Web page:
A midrash (Kohelet Rabbah 5:10:2) describes how the developing fetus is endowed with physical traits and abilities contributed by each of three partners: father, mother, and God. When a person nears death, God removes the portion that He had contributed and leaves the parents’ portion before them in heaven. The parents are in tears observing the prospect of the death of their child. God, however, admonishes them for crying. After all, God has merely removed only the portion that He himself had contributed. But the parents are unsatisfied. They understand correctly that while fairness is a respected principle to follow – God is only reclaiming what is His to take – the removal of portion necessary for life compromises whatever remains. Without God’s portion in the mix, the body cannot endure.

 

On one level, this midrash serves to illustrate the partnership of the human and the divine in the procreation of human life. On another level, this midrash suggests an ongoing and intimate interest of deceased parents in the lives of their children. It is this particular idea that preoccupies me as I will soon commemorate the tenth Yahrzeit (anniversary of death) of my beloved mother and teacher Nehama Naomi, daughter of Leib and Tzivia. I cannot know with any degree of certainty that my mother is aware of the events in my life. But I would like to think that she is.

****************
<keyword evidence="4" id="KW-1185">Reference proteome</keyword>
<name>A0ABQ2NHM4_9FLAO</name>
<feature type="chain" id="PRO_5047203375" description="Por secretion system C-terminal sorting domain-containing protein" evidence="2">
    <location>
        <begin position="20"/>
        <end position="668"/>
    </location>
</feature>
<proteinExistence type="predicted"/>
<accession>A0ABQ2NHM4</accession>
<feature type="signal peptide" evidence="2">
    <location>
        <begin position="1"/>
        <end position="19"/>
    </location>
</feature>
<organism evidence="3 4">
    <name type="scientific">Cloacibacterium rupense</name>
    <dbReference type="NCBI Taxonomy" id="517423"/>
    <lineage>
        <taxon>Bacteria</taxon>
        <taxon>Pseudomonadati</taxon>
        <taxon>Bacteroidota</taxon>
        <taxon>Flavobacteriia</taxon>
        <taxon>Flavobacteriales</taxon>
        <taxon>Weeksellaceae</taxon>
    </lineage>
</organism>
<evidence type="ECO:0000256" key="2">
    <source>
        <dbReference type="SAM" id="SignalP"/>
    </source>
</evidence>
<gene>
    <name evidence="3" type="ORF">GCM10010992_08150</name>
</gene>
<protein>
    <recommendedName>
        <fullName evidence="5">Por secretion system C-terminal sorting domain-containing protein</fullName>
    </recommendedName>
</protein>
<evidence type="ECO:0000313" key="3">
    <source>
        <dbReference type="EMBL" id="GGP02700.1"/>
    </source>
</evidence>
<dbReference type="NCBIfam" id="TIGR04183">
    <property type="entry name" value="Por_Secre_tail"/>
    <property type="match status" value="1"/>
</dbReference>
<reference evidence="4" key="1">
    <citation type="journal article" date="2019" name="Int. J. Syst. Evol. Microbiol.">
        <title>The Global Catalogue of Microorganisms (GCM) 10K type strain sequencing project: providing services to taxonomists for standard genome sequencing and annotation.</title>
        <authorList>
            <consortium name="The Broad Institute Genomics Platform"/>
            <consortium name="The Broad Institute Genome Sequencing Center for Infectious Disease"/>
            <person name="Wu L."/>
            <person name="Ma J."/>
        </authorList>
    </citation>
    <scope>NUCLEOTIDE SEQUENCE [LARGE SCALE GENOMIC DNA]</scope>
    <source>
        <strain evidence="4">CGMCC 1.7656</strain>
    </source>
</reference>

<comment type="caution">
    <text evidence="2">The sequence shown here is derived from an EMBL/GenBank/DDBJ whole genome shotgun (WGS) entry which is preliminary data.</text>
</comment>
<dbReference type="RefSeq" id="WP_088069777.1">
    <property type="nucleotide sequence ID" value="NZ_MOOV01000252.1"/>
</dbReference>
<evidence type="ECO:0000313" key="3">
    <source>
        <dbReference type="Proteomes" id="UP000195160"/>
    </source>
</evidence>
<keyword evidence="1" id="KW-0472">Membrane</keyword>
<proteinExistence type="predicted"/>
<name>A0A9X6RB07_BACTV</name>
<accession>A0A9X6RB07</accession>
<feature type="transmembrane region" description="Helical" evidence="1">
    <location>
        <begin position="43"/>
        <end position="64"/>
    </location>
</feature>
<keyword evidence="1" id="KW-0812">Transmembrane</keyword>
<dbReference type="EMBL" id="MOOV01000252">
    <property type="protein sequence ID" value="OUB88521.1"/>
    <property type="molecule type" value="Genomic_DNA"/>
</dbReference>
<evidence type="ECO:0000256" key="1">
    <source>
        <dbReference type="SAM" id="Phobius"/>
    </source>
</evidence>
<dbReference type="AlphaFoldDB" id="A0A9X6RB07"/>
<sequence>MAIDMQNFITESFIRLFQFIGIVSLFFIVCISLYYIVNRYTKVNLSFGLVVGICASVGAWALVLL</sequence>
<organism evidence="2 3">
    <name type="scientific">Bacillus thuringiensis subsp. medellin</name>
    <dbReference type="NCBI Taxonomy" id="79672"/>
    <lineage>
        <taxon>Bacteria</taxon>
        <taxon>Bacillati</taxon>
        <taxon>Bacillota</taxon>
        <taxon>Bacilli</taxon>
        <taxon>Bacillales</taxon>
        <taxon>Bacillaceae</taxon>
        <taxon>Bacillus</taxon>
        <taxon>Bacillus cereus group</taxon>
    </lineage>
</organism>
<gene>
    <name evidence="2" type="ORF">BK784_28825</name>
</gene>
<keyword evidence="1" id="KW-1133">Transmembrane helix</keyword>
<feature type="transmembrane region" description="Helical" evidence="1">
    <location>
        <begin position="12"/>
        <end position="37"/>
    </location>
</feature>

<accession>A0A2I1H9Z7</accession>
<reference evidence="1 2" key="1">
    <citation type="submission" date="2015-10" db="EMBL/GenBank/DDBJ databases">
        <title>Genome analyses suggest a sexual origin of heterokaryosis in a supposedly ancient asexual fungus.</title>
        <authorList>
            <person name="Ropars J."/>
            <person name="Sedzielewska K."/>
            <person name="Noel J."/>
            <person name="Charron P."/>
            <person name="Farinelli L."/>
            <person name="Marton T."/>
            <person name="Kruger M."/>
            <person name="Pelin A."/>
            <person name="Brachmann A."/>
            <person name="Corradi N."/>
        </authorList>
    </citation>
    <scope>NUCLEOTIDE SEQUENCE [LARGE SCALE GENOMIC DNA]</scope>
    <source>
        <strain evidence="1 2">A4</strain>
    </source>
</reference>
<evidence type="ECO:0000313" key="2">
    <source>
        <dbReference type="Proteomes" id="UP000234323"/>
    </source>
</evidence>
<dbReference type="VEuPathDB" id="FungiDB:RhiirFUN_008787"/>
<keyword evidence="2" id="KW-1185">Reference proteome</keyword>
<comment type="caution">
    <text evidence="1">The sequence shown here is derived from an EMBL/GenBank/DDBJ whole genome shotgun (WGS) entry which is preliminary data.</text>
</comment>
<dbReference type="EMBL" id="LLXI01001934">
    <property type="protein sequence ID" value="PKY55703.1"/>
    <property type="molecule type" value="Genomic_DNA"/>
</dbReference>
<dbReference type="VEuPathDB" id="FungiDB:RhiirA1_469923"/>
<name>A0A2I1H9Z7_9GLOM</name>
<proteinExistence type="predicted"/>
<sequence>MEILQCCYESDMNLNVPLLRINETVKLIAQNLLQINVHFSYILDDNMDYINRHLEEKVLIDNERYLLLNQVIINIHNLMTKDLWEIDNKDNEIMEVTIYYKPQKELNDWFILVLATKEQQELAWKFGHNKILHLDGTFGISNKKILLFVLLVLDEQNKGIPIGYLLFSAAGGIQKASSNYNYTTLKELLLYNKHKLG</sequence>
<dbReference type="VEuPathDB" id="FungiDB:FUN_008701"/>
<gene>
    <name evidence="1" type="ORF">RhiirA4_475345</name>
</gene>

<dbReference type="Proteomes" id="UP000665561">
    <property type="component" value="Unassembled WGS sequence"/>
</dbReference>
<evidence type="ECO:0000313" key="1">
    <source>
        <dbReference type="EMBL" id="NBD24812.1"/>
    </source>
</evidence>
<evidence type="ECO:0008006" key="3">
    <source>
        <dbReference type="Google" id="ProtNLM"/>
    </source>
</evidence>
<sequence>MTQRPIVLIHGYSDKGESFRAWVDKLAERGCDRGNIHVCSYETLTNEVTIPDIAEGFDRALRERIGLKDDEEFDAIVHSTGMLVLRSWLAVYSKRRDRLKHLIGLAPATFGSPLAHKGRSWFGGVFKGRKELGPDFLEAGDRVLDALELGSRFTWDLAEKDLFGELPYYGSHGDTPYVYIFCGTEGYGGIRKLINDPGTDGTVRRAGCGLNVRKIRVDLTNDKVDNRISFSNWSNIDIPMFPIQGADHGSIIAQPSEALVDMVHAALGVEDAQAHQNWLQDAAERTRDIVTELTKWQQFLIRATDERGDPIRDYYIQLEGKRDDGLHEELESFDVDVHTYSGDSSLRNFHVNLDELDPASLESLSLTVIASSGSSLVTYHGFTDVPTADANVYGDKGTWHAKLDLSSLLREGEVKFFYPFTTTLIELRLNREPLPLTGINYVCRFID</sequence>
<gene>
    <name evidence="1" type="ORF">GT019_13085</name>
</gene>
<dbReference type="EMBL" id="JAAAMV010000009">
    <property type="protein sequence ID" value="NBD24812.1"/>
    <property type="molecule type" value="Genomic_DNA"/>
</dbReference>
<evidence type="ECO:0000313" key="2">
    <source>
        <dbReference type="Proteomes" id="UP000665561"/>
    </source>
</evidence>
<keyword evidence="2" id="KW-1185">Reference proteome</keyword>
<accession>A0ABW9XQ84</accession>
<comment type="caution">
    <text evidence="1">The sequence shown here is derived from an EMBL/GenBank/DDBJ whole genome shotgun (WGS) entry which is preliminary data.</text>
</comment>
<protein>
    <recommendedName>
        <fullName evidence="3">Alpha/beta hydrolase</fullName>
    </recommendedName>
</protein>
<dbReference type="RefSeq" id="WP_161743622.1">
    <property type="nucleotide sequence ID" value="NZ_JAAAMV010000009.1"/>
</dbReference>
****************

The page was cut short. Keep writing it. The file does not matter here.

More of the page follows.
I would like to think that she takes particular pleasure in hearing how my wife and children note that I have become more like her as I grow older. That my family sees me becoming more like my mother is no insult. It is a compliment. My mother was extraordinarily generous, unhesitatingly supportive, and profoundly insightful. If the see those traits in me I am blessed.

 

I would like to think that my mother is taking great joy in learning of the recent engagement of her oldest grandson on whom she doted and the escapades of her four great grandchildren who she never saw.

 

I would like to think that she has been following the different trajectory in my life from pulpit rabbi to high school educator and author with pride. I can still hear her sigh of approval at every report.

 

Ten years have passed so quickly. Yet her presence is still palpable. Mother, I love you!